Wednesday, February 25, 2015

We've moved!

We've moved! You can now find this ShopTalk blog at

Tuesday, February 24, 2015

Time to take control of your business

If you're looking for ways to run your small business more efficiently, you may want to read our four-week “Small-business solutions” series starting in Wednesday's ShopTalk.

You'll hear from Tom Frenier and Rex Ferguson, who make their living helping small- and mid-sized businesses succeed. They are partners with Hickory-based Lion Consulting Group, a business the former CEOs launched about 7 years ago.

In their work, they'll go into a company and advise their clients how to work through an issue - from how to improve profits, to how to streamline office paperwork.

Frenier explains how they got started: “Rex and I were both running our own businesses as presidents and CEOs. We were personal friends…I was always amazed at how insightful Rex could be about my business,” even though he wasn't running it. And Rex thought Tom was smart to see things in his business, too.

Rex Ferguson

Tom Frenier

They realized that the hustle and bustle of running a business may keep owners from stepping back and taking an unbiased look at their companies. And they thought: “Some day, we ought to do this professionally,” Frenier says.

Both their backgrounds include working for corporations. Ferguson launched an Internet business and an industrial automation company. Frenier was in the furniture industry, which included running a curved plywood manufacturing plant.

In their current business, they've advised a range of different companies, including a credit card processing business, a restaurant, medical offices and a dance studio. They’ll share some of that advice in upcoming weeks.

Frenier and Ferguson, both in their early 60s, say they aren't smarter than the people they work with, just more experienced. "We fill the gaps where they don't have any experience," Ferguson says.

"We love to see our customers succeed," says Frenier. "We sat in their chairs. Both Rex and I have wondered on a Wednesday if we'd be able to make payroll on Friday. If you sat in that chair and had the same nightmares you'd understand."

"To help them avoid making a mistake, or (take) advantage of an opportunity, is what we're all about."

Monday, February 23, 2015

Coming up in Wednesday's ShopTalk

Check out this video preview of the next edition of ShopTalk, your small business help center:

Tuesday, February 17, 2015

Facebook cancels small-business boost plans for Concord

As the region braces for more icy weather, Facebook has decided to cancel its plans for a small-business workshop in Concord on Wednesday.

The social media company was planning to host a Small Business Boost in which an expert from their camp would give small-business owners tips, tools and tricks on how to achieve success and reach customers on Facebook.

A panel of four local small-business owners who have done well on Facebook was scheduled to offer advice, as well. A similar event in Lincolnton on Tuesday was also canceled.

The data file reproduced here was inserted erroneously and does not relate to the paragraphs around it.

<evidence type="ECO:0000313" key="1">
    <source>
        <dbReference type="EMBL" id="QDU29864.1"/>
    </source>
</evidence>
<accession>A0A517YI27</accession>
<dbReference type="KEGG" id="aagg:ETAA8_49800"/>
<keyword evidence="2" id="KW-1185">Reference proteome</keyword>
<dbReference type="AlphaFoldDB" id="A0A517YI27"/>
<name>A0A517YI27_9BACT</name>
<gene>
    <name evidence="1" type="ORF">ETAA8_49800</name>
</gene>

While no dates have been set in stone yet, the company said it looks forward to returning to the Charlotte-metro area.

Saturday, February 14, 2015

How is entrepreneurship doing in the U.S., and how does Charlotte fare?

Wendy Guillies
You're likely accustomed to the stories of business successes and triumphs -- the tales of entrepreneurs who carve a niche, solve a problem or make a huge business turnaround. 

All those things do happen. But, is that the full picture?

Apparently not.

Last Wednesday, the Kauffman Foundation, an entrepreneurship research institute based in Kansas City, attempted to give the lowdown on the state of entrepreneurship in the U.S.

The economy is on a rebound, but has yet to reach full health. The key to that complete economic renewal is a boom in entrepreneurship — which will bring new jobs and bundles of innovation, said Kauffman Foundation CEO Wendy Guillies.
Terry Cox, CEO of Charlotte's BIG

Easier said than done.

"The headline numbers may look good, but something isn't right when you dig a little deeper," Guillies said in a speech.

New business creation dropped by 31 percent in 2008 and is still trying to make headway post-recession, she said. Young companies still struggle getting capital and credit. And, the National Federation of Independent Business, this week released survey results showing that optimism among small-business owners dipped by 2.5 points — with most of the decline blamed on business owners' uncertainty about the economic recovery.

So what about the state of entrepreneurship in Charlotte? I asked a few local entrepreneurship advocates to weigh in:

Terry Cox, Business Innovation Growth Council: More government regulation and challenges associated with the Affordable Care Act have hindered U.S. entrepreneurial growth, Cox said. 

Charlotte does well economically, she said, is still in the early stages of building an "entrepreneurial ecosystem."

It "has not reached a critical mass or maturity to rapidly produce successful startups or attract the early stage capital we need for them to thrive," she said.

Steve ChapmanSmall Business Learning Center: "Main Street" entrepreneurship, Chapman said, is the "heart and soul" of microbusiness and the true mechanism that drives the economy. While he doubts the Kauffman Foundation's report is aimed at microbusinesses, he does agree that investment money for small businesses is scarce. 

Charlotte, he said, has the potential as a financial center to champion "microbusiness investment."

"But, I don't see that happening," he said. "Everyone talks about helping microbusiness owners access capital, but there is little effort behind the lip-service."

Jim Van Fleet
Jim Van Fleet, It's Bspoke: Van Fleet appreciates the Kauffman Foundation's efforts to spur entrepreneurship, but questions their gathering of "researchers and policy experts" -- two groups of people who, he said, are rarely considered entrepreneurs -- to help focus on "what is needed to renew entrepreneurial capitalism."